Posted 08 January 2009 - 01:15 AM
St John's Apocalypse (i.e. the Book of Revelation) is canonised in the writings of the fathers at least as far back as the mid-second century. It bears significan canonical weight in this period, as well as in all following.
The question of its canonisation into the listing of books assembled as the New Testament (which came about most strongly in the fourth century) was varied, as in some places it was viewed as 'essential reading' on a wide, general scale; in others it was not. But its canonical authority was not a question: it was already the basis of liturgical worship, and a key text in patristic writings of every sort.
The Church does not read it as part of the general lectionary, nor prescribe it for general private reading, because it has long understood it as a book that requires a teacher, which is best read in obedient relation. Given its nature as apocalyptic vision, it is easily prone to mis-reading, to falling prey to the phantasms of perception of the passions. It is a text, the proper meaning of which requires some considerable ascesis and discernment, aided by the pastoral vision of a teacher who can help bring out its true meaning.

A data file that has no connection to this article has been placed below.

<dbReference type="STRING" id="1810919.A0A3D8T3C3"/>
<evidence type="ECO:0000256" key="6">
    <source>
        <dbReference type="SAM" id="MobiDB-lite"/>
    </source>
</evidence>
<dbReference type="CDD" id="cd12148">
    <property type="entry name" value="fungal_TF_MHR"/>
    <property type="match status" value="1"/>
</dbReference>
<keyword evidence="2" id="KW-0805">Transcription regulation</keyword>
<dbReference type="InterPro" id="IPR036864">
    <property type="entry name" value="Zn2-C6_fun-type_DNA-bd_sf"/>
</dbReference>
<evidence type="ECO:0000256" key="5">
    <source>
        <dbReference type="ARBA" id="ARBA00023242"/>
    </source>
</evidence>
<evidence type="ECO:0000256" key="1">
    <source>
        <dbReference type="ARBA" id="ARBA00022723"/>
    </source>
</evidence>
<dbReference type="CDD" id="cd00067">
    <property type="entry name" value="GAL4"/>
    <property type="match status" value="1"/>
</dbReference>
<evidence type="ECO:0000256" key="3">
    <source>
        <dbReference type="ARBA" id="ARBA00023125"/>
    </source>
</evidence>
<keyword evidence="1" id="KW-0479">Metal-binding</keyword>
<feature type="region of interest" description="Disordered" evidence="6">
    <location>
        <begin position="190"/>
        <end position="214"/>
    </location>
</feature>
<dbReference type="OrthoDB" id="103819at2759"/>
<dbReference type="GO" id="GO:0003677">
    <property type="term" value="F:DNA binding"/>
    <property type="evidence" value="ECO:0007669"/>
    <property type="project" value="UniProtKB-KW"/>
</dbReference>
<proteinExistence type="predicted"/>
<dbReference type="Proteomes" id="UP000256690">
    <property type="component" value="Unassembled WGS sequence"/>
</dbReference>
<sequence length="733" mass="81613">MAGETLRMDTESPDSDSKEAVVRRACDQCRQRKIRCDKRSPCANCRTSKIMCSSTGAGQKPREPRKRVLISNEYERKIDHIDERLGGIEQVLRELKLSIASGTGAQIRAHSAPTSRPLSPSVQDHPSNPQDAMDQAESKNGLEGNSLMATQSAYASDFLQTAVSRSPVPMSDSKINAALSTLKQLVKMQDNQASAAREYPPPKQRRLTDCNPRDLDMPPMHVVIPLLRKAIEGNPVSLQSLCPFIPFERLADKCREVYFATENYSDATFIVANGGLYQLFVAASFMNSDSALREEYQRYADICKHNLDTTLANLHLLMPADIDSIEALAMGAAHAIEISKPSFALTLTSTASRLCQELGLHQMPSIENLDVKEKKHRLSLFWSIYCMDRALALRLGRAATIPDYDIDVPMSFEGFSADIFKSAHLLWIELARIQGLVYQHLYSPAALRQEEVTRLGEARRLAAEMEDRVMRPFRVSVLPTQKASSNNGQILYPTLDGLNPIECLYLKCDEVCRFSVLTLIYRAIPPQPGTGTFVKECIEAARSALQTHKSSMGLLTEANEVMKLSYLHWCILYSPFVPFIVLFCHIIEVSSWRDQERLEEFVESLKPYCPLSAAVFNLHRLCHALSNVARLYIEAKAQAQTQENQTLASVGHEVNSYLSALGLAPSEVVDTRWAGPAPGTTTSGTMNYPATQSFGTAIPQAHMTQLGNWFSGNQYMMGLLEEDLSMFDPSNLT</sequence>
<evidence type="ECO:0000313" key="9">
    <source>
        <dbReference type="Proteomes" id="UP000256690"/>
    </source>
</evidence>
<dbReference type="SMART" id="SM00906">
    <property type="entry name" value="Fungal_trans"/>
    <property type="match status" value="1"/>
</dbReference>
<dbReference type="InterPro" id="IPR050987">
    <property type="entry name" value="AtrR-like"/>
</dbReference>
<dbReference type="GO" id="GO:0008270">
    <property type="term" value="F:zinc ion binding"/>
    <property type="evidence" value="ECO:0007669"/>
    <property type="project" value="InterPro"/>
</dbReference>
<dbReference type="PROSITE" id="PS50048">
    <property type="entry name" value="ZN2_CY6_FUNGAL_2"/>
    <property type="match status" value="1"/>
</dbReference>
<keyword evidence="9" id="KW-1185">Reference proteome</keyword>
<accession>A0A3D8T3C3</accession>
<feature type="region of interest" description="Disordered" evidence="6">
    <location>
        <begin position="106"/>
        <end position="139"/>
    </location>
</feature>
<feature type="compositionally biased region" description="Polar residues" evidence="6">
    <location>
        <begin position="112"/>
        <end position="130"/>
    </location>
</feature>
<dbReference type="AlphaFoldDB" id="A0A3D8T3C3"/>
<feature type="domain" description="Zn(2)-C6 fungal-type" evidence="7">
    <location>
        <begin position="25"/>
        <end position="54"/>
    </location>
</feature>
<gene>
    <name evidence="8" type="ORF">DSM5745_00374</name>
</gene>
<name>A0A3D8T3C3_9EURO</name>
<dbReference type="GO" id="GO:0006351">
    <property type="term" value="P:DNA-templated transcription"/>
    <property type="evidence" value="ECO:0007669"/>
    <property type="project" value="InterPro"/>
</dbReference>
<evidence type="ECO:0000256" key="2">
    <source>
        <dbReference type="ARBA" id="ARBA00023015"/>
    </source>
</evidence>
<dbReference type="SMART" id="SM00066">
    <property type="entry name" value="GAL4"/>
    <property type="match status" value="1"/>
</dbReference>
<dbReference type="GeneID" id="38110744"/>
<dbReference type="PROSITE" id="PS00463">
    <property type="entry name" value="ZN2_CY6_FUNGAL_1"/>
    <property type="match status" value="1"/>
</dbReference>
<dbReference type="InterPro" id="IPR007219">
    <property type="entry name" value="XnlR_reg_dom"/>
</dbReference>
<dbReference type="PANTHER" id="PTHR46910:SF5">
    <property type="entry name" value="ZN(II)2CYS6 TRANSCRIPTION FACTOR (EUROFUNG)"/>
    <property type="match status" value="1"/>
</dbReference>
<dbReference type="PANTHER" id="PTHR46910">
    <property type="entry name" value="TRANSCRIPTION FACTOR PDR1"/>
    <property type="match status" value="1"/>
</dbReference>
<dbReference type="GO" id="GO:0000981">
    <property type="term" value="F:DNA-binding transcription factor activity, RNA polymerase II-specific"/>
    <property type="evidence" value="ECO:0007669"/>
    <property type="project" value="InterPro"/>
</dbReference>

This is yet another reason for the Orthodox encounter with the book being, as it is, framed largely through liturgical experience. No single book more distinctly shapes the divine services, and there are numerous days in the calendar (especially some in pre-Lent and Lent, as has recently been mentioned) that focus on it more directly. In these, the Apocalypse is seen, and heard in a liturgical framework that draws our hearts into it in its truth -- something far different than simply sitting down to read it on our own, or even hearing it proclaimed in pericope, and letting our passionate minds make of it what they will. That is noble and challenging enough a task for us with the Beatitudes or commandments: how much more so with the apocalyptic visions of this text! So the Church, in her wisdom, preserves this text for proper, constructive encounter.
INXC, Dcn Matthew